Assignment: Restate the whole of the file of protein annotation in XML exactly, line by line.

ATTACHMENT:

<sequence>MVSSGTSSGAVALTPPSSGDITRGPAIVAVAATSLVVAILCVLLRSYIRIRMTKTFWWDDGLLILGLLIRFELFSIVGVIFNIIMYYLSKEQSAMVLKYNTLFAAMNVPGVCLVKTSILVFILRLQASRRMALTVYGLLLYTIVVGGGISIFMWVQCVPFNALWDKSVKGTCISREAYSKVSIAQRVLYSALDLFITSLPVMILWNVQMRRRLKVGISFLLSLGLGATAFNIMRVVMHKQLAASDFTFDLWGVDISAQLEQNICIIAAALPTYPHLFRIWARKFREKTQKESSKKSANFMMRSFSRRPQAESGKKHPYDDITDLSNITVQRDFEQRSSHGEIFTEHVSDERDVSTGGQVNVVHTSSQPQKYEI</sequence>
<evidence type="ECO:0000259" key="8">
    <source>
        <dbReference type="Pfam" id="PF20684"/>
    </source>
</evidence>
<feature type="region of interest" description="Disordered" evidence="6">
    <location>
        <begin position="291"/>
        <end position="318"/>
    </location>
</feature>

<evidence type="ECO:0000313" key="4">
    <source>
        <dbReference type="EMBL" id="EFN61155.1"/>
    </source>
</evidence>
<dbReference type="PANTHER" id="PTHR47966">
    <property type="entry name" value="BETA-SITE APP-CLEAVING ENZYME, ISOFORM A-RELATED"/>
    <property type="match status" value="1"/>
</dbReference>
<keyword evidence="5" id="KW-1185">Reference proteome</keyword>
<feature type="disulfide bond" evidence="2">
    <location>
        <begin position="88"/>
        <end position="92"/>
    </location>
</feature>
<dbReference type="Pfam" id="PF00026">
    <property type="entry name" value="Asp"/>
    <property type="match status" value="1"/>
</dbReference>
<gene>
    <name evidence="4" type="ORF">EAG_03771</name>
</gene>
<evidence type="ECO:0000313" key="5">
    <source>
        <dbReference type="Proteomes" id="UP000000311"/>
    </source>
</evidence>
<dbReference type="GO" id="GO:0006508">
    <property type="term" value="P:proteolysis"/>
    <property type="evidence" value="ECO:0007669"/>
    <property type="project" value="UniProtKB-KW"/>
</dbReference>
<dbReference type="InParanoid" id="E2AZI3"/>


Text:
<sequence>MVSSGTSSGAVALTPPSSGDITRGPAIVAVAATSLVVAILCVLLRSYIRIRMTKTFWWDDGLLILGLLIRFELFSIVGVIFNIIMYYLSKEQSAMVLKYNTLFAAMNVPGVCLVKTSILVFILRLQASRRMALTVYGLLLYTIVVGGGISIFMWVQCVPFNALWDKSVKGTCISREAYSKVSIAQRVLYSALDLFITSLPVMILWNVQMRRRLKVGISFLLSLGLGATAFNIMRVVMHKQLAASDFTFDLWGVDISAQLEQNICIIAAALPTYPHLFRIWARKFREKTQKESSKKSANFMMRSFSRRPQAESGKKHPYDDITDLSNITVQRDFEQRSSHGEIFTEHVSDERDVSTGGQVNVVHTSSQPQKYEI</sequence>
<evidence type="ECO:0000259" key="8">
    <source>
        <dbReference type="Pfam" id="PF20684"/>
    </source>
</evidence>
<feature type="region of interest" description="Disordered" evidence="6">
    <location>
        <begin position="291"/>
        <end position="318"/>
    </location>
</feature>

<evidence type="ECO:0000313" key="4">
    <source>
        <dbReference type="EMBL" id="EFN61155.1"/>
    </source>
</evidence>
<dbReference type="PANTHER" id="PTHR47966">
    <property type="entry name" value="BETA-SITE APP-CLEAVING ENZYME, ISOFORM A-RELATED"/>
    <property type="match status" value="1"/>
</dbReference>
<keyword evidence="5" id="KW-1185">Reference proteome</keyword>
<feature type="disulfide bond" evidence="2">
    <location>
        <begin position="88"/>
        <end position="92"/>
    </location>
</feature>
<dbReference type="Pfam" id="PF00026">
    <property type="entry name" value="Asp"/>
    <property type="match status" value="1"/>
</dbReference>
<gene>
    <name evidence="4" type="ORF">EAG_03771</name>
</gene>
<evidence type="ECO:0000313" key="5">
    <source>
        <dbReference type="Proteomes" id="UP000000311"/>
    </source>
</evidence>
<dbReference type="GO" id="GO:0006508">
    <property type="term" value="P:proteolysis"/>
    <property type="evidence" value="ECO:0007669"/>
    <property type="project" value="UniProtKB-KW"/>
</dbReference>
<dbReference type="InParanoid" id="E2AZI3"/>